What we learn when we listen
From left, Unbound program coordinators Chico Chavajay, Hugo Beltran and Manuel Pineda present at the second event in our Global Insight Series.
Audience members at Unbound’s second Global Insight Series.
The legendary college basketball coach John Wooden said, “It’s what you learn after you know it all that counts.” Coach Wooden would likely have enjoyed what took place on the evening of Thursday, Sept. 14 at Unbound’s headquarters in Kansas City, when three of Unbound’s Latin America program coordinators shared what they’ve learned from the families they serve.
The occasion was the second presentation in the Unbound Global Insight Series, attended by about 100 people. The main presenters were the coordinators of three of our programs in Latin America.
The Global Insight series was begun as a way for sponsors and other interested members of the local community to learn more about the work of Unbound and, especially, to take advantage of the opportunity to hear from those who are closest to the work of the organization in the field.
A staff member's reflection on the reality of poverty in Medellin
The view from the patio of the home of sponsored child Johan in Colombia.
Poverty looks different across countries and regions. What comes easily for one family might be a great struggle for another. From climate to landscape to politics, the conditions of where one lives have a huge, and widely varying, impact on their lives. In upcoming publications, we’re taking a look at the realities of poverty around the Unbound world to get a better glimpse into the lives of the families who are a part of our community.
This fall, we’re focusing that look on the issue of housing, something that impacts every family no matter where they live. Watch your mailboxes for our upcoming edition of Impact on the topic of housing, and read on for a staff member’s reflection on her unexpected experience facing that reality on a trip to Colombia.
Unbound staff members Patricia and Henry (right) say goodbye after visiting the family of sponsored child Johan in Colombia.
By Maureen Lunn, writer/editor
Sitting on a twin bed in a small Colombian home, I felt unusually wary. I’d visited huts and shacks in many countries around the world, but on this visit to the home of an Unbound family in Medellin, I was legitimately nervous. The home I was sitting in felt like it could splinter and fall to the ground far below at any moment.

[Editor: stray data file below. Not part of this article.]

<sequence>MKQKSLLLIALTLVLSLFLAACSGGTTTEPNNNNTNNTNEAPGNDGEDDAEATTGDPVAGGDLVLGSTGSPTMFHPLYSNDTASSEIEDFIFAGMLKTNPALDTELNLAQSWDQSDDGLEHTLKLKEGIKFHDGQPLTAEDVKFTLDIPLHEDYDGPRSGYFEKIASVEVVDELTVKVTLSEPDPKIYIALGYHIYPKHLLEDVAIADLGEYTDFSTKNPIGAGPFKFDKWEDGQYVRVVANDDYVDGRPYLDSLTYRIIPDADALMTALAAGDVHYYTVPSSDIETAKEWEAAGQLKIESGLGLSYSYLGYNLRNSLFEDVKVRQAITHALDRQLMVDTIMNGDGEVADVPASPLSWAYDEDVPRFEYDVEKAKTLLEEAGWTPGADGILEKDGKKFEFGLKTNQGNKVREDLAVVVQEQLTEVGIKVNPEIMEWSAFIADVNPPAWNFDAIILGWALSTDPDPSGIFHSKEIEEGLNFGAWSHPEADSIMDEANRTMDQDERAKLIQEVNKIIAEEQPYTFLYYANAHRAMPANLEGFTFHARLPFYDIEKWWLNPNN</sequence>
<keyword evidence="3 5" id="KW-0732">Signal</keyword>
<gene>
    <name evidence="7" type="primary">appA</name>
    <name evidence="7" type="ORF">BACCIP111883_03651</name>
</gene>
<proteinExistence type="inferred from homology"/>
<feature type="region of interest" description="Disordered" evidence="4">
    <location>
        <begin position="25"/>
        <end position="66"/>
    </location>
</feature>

Sponsored youth 'does not give up so easy'
Edwin uses a ledge in his home to study.
When Edwin was sponsored through Unbound in Costa Rica at 8 years old, he probably never thought he’d have the opportunity to go to college. He and his family faced challenges that would have made getting an education difficult.
“My life was very complicated because sometimes we did not have money to buy food, school supplies or other basic needs,” Edwin said. “With Unbound, thank God, it has been a blessing in our lives.”
Reflections from Guatemala on the occasion of his beatification
Father Stanley Rother at a Carnival celebration in Guatemala. Photo courtesy of the Archdiocese of Oklahoma City.
Father Stanley Francis Rother served in Guatemala at the mission in Santiago Atitlan starting in 1968. As the Guatemalan civil war raged between military and guerilla forces, the Catholic Church became a target. Determined to stay with the people, Father Stan remained in Guatemala and was murdered in July 1981.
Unbound’s co-founder Bob Hentzen met Father Stan while working in Guatemala. Father Stan’s love for God and people has long served as inspiration for our work.
In December 2016, Pope Francis recognized the martyrdom of Father Stan, whose beatification (the final step before sainthood) will take place Sept. 23 in Oklahoma City. Father Stan was a priest of the Archdiocese of Oklahoma City, and is the first recognized Catholic martyr born in the United States.
Unbound staff member Barclay Martin recently traveled to Guatemala and listened to the stories of many who knew Father Stan, and here he reflects on that journey.
Reflections from Guatemala on the occasion of his beatification Father Stanley Francis Rother served in Guatemala at the mission in Santiago Atitlan starting in 1968. As the Guatemalan civil war raged between military and guerilla forces, the Catholic Church became a target. Determined to stay with the people, Father Stan remained in Guatemala and was murdered in July 1981. Unbound’s […]